Last night I went on about how writers need to focus on writing, but not forget about learning.
One great way to learn is read how-to-write books and books about the industry.
When learning, always go to learn from those a long ways ahead of you on the road you want to walk. Simple rule.
And with publishing and writing books, you read it and take what makes sense to you and ignore the rest.
Every writing book should be treated that way, including the ones I have written. Take what makes sense and leave the rest, but don’t give the book away. Put it on your shelf and in a year or so, after more learning and writing, pull it down and look at it again.
You will be surprised at the new stuff you see with the passage of time.
A great example of this is Lawrence Block’s new book Writing the Novel: From Plot to Print to Pixel. Now Kris and I own a couple copies of the first incarnation of this book, so when I got a chance to read this new revision, I jumped at it.
And as with anything with Lawrence Block, I wasn’t disappointed. Not only did I see things I had completely missed in my first readings decades ago, but I saw things in a different light.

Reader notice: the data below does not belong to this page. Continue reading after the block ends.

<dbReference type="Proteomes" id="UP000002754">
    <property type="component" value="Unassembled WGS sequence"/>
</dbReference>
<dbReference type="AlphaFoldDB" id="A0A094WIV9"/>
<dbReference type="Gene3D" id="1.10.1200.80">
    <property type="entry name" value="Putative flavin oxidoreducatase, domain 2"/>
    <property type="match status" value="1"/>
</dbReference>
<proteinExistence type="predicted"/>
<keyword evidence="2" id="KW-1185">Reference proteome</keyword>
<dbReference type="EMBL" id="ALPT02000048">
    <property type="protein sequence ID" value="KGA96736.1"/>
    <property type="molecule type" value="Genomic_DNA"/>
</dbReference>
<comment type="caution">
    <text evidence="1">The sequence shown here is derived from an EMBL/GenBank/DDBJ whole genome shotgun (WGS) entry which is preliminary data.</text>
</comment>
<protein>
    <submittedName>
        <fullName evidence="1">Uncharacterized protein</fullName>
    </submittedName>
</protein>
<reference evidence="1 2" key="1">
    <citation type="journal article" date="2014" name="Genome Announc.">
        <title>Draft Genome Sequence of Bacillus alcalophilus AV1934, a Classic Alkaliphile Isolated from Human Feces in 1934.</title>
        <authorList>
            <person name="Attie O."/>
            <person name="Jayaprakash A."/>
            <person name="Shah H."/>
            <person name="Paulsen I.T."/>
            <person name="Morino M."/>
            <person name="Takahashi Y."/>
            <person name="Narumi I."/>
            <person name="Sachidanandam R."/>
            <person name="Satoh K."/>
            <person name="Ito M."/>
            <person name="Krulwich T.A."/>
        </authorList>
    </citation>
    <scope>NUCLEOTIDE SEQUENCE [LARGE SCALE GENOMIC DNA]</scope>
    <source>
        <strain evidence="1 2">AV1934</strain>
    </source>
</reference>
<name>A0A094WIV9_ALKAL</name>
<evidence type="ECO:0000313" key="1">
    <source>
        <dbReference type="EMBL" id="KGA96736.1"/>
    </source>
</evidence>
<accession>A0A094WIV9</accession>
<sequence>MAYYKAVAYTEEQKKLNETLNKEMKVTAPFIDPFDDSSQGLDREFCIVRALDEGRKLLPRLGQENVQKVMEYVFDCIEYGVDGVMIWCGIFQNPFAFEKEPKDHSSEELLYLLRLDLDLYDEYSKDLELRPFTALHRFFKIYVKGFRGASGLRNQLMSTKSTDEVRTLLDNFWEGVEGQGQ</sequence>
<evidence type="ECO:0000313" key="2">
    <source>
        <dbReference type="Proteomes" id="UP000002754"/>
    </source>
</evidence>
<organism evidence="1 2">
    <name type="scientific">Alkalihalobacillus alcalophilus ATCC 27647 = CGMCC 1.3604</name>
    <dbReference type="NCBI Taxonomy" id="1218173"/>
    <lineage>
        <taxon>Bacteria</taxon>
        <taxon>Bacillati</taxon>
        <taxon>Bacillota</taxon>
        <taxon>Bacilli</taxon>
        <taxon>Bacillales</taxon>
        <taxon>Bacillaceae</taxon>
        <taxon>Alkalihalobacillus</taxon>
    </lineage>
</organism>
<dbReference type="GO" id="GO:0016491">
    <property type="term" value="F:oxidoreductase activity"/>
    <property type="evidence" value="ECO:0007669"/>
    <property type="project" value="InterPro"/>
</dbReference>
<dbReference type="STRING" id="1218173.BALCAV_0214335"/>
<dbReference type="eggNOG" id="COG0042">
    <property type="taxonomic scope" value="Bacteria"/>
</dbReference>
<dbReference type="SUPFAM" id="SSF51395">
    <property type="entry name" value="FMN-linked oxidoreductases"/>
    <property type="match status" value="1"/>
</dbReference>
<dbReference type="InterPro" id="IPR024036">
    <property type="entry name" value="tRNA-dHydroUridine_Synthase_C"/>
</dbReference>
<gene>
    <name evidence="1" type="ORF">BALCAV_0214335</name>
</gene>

Lawrence Block has the credentials to write books like this. He’s written more novels than I have, folks, and like me, can’t even remember some of his pen names. Trust me, Lawrence Block is a great teacher and all of his books are worth reading.
But this new one is special because he has updated it with new material.
I don’t agree with ever detail in the book, but I wholeheartedly think this book should be on every serious writer’s shelf going forward. We are all different. Some of what Lawrence Block says here might jump you forward in your writing. Worth the price.
Here’s a link to it on Amazon. Don’t miss this one, folks.